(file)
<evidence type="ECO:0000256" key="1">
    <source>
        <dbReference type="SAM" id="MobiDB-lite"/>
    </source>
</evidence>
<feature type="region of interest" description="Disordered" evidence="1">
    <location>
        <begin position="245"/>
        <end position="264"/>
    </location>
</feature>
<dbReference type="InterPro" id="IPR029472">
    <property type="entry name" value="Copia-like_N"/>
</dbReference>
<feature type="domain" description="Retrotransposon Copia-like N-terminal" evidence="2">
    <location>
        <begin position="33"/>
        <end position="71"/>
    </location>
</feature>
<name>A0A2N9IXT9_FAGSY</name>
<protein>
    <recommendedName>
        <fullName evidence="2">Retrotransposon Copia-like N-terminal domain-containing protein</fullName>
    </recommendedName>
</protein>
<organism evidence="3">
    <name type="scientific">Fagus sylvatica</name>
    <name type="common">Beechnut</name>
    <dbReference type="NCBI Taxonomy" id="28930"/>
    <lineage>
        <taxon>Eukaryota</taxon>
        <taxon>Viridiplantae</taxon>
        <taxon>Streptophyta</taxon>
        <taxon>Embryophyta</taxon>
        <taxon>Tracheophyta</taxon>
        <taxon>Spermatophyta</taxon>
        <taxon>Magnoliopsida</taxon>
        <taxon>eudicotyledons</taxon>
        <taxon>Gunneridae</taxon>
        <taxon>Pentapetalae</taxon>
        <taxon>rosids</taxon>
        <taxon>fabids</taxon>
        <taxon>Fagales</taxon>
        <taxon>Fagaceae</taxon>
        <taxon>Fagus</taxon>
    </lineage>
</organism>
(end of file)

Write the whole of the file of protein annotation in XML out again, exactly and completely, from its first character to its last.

<evidence type="ECO:0000256" key="1">
    <source>
        <dbReference type="SAM" id="MobiDB-lite"/>
    </source>
</evidence>
<feature type="region of interest" description="Disordered" evidence="1">
    <location>
        <begin position="245"/>
        <end position="264"/>
    </location>
</feature>
<dbReference type="InterPro" id="IPR029472">
    <property type="entry name" value="Copia-like_N"/>
</dbReference>
<feature type="domain" description="Retrotransposon Copia-like N-terminal" evidence="2">
    <location>
        <begin position="33"/>
        <end position="71"/>
    </location>
</feature>
<name>A0A2N9IXT9_FAGSY</name>
<protein>
    <recommendedName>
        <fullName evidence="2">Retrotransposon Copia-like N-terminal domain-containing protein</fullName>
    </recommendedName>
</protein>
<organism evidence="3">
    <name type="scientific">Fagus sylvatica</name>
    <name type="common">Beechnut</name>
    <dbReference type="NCBI Taxonomy" id="28930"/>
    <lineage>
        <taxon>Eukaryota</taxon>
        <taxon>Viridiplantae</taxon>
        <taxon>Streptophyta</taxon>
        <taxon>Embryophyta</taxon>
        <taxon>Tracheophyta</taxon>
        <taxon>Spermatophyta</taxon>
        <taxon>Magnoliopsida</taxon>
        <taxon>eudicotyledons</taxon>
        <taxon>Gunneridae</taxon>
        <taxon>Pentapetalae</taxon>
        <taxon>rosids</taxon>
        <taxon>fabids</taxon>
        <taxon>Fagales</taxon>
        <taxon>Fagaceae</taxon>
        <taxon>Fagus</taxon>
    </lineage>
</organism>